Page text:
The neighborhood’s rooftops are home to tennis courts, play parks, gardens … even beehives. Andrew Rubin is the man with the dubious honor of harvesting Hell’s Kitchen honey.

Chef Andrew Rubin beekeeping at Intercontinental
Chef Andrew Rubin beekeeping on the rooftop of the Intercontinental Hotel in Hell’s Kitchen. Photo: Nacho Guevara

So, presumably you’re not a full-time beekeeper – what’s your day job?
Executive chef. I’ve been working in the city as a chef for over 30 years. After opening the InterContinental New York Times Square, we wanted a culinary connection to tie to the building’s green initiatives and LEED status. For me as a chef, the bees seemed like a natural next step.

How do you and the bees get along?
We monitor the bees weekly to see that the queen is laying eggs, young bees are hatching, and honey is being produced. Once the bees are very prolific we add “honey supers” (this is a part of a beehive that is used to collect honey). The process is not very high maintenance. The primary initiative of the hive and its resident bees is to propagate and expand the hive, protect and proliferate the colony. They are very self-sufficient insects.

I nurture our guests, the bees nurture the earth, I nurture the bees. It is a very symbiotic relationship

Andrew Rubin

How many bees are we talking about here?
There are probably between 40-60,000 bees per hive. We’ll harvest approximately 60 lb of honey per hive a year.

And, be honest, how many times have you been stung?
Half dozen, mostly during the harvest, which is the most invasive thing I do with the hives.

So, anything they’ve taught you about life, the universe …?
Well, the exercise has helped my slight insect phobia … but not completely. These are calm, friendly Italian or European bees, and the adage that if you don’t bother them they won’t bother you is true. The most compelling lesson I’ve learned is about the colony or the bee community. Bees are completely selfless, focused on the good of the hive and the survival of the population, not the individual.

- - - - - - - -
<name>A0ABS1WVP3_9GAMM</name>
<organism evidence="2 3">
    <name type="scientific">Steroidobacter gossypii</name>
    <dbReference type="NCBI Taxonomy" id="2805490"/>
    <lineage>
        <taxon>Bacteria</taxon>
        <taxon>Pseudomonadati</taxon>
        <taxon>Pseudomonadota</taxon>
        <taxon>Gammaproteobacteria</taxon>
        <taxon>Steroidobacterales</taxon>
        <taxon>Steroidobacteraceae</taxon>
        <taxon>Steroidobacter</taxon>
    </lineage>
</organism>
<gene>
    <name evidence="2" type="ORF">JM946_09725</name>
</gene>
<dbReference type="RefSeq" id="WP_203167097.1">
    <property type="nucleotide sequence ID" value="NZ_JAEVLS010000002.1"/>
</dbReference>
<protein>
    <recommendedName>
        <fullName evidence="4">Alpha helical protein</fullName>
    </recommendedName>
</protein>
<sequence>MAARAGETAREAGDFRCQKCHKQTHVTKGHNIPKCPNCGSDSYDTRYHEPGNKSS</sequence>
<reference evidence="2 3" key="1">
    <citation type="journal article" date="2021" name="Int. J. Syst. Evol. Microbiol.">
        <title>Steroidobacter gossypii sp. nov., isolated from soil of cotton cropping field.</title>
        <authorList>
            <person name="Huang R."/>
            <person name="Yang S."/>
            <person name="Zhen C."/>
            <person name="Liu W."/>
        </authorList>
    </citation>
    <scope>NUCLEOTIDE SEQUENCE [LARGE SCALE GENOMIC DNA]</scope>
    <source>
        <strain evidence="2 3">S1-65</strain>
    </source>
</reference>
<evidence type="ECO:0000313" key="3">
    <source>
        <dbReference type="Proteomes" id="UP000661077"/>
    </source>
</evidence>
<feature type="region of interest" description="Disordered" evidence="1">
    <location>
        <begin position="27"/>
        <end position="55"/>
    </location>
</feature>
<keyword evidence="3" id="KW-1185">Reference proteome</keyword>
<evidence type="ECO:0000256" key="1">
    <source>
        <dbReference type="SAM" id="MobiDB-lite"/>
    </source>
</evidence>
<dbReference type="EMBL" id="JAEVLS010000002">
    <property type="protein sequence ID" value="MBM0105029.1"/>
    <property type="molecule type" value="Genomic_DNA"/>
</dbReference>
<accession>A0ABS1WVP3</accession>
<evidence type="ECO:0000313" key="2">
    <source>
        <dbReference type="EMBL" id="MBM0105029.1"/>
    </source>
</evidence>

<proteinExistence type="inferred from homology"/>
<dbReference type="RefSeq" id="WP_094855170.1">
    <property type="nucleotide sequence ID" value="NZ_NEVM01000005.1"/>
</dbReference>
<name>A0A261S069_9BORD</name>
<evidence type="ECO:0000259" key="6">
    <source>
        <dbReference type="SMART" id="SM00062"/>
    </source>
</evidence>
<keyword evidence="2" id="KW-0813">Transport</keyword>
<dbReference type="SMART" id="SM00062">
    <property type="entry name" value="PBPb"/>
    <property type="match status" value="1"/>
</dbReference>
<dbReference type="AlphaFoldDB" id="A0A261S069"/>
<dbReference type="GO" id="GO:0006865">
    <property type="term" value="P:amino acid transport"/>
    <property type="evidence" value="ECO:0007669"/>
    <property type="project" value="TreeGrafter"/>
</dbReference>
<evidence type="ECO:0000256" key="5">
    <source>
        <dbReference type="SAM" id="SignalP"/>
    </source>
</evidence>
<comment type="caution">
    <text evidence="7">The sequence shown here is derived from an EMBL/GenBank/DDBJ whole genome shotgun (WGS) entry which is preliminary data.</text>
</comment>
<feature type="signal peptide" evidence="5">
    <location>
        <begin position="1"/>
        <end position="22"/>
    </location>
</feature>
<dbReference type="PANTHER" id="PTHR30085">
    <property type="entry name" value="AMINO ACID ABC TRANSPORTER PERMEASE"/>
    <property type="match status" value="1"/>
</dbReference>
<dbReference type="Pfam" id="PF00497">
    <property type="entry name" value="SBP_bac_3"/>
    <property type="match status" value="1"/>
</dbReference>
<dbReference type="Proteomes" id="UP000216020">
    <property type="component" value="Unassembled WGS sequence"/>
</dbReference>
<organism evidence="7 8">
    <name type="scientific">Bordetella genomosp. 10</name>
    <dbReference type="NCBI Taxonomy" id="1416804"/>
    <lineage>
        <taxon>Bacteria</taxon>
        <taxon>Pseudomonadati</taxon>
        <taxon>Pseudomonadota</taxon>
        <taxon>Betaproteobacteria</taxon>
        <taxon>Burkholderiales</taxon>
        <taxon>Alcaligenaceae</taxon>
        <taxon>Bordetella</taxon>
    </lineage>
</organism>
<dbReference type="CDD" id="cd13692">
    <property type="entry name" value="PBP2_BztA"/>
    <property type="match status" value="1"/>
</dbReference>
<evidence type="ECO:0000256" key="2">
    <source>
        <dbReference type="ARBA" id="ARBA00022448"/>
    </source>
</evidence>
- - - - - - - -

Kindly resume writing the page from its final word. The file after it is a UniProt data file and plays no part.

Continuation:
As a chef, I nurture your body and emotions. If you eat something here that makes you feel at home, or evokes a childhood memory, I’ve achieved something special. The bees nurture the earth and provide (via pollination) the raw ingredient for me to do so, as well as the food we need to eat. I nurture our guests, the bees nurture the earth, I nurture the bees. It is a very symbiotic relationship.

How do you harvest the honey?
We remove the frames from the honey supers, Spin them in a centrifuge, and strain the honey in to containers

Cool. And what does Hell’s Kitchen honey taste like?
The honey has two profiles. The spring, or early harvest (end of June) has a lighter color, a heavier viscosity, and a sweeter, more floral flavor. The autumn, or later harvest (mid-October), is very dark in color, has a lighter viscosity, and a more herbal, aromatic flavor. This is clearly a result of what type of nectar is collected. In the spring it’s probably fruit and maple trees. In autumn, ash, elder, and oak. Add a little orange soda from the trash can on the corner of 8th Ave – 44th St, and you have a very unique recipe.

What’s your favorite honey concoction at the restaurant?
The Bee Good cocktail. It’s made with gin and homemade honey wine. It is both delicious and refreshing, and proceeds from the cocktails go to help the bees, through our partnership with The Best Bees Company. In the food realm, the Honey-Chile smoked ribs are insanely delicious.

Where else do you hang out in Hell’s Kitchen?
I like Pio Pio, which is Peruvian cooking, at Yakitori Totto – it’s so good, and fun to watch the guy cook. Dalton’s is a great bar to just hang out and lay low. If I want something fancier, HK has a great selection of wine bars that I really enjoy.

The Stinger
(877) 331-5888
InterContinental Times Square
W44th St – 8th/9th Ave

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